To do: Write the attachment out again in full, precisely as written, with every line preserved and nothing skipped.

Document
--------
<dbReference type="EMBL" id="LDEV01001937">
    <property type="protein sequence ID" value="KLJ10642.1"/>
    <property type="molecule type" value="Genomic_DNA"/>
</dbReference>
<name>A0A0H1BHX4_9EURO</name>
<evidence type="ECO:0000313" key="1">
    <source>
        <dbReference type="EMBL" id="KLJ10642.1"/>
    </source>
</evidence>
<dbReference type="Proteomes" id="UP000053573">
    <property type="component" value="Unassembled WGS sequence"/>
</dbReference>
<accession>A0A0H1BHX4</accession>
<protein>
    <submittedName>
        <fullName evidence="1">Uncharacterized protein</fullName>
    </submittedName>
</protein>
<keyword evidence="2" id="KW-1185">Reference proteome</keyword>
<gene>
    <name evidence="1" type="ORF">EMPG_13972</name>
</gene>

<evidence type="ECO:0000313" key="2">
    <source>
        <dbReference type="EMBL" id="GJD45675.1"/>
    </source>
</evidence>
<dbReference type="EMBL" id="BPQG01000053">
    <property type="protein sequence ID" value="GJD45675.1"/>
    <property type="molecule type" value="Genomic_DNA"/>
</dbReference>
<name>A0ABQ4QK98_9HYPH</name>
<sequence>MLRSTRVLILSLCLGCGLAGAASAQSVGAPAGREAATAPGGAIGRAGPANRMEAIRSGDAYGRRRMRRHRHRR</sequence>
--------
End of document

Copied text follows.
<dbReference type="EMBL" id="LDEV01001937">
    <property type="protein sequence ID" value="KLJ10642.1"/>
    <property type="molecule type" value="Genomic_DNA"/>
</dbReference>
<name>A0A0H1BHX4_9EURO</name>
<evidence type="ECO:0000313" key="1">
    <source>
        <dbReference type="EMBL" id="KLJ10642.1"/>
    </source>
</evidence>
<dbReference type="Proteomes" id="UP000053573">
    <property type="component" value="Unassembled WGS sequence"/>
</dbReference>
<accession>A0A0H1BHX4</accession>
<protein>
    <submittedName>
        <fullName evidence="1">Uncharacterized protein</fullName>
    </submittedName>
</protein>
<keyword evidence="2" id="KW-1185">Reference proteome</keyword>
<gene>
    <name evidence="1" type="ORF">EMPG_13972</name>
</gene>

<evidence type="ECO:0000313" key="2">
    <source>
        <dbReference type="EMBL" id="GJD45675.1"/>
    </source>
</evidence>
<dbReference type="EMBL" id="BPQG01000053">
    <property type="protein sequence ID" value="GJD45675.1"/>
    <property type="molecule type" value="Genomic_DNA"/>
</dbReference>
<name>A0ABQ4QK98_9HYPH</name>
<sequence>MLRSTRVLILSLCLGCGLAGAASAQSVGAPAGREAATAPGGAIGRAGPANRMEAIRSGDAYGRRRMRRHRHRR</sequence>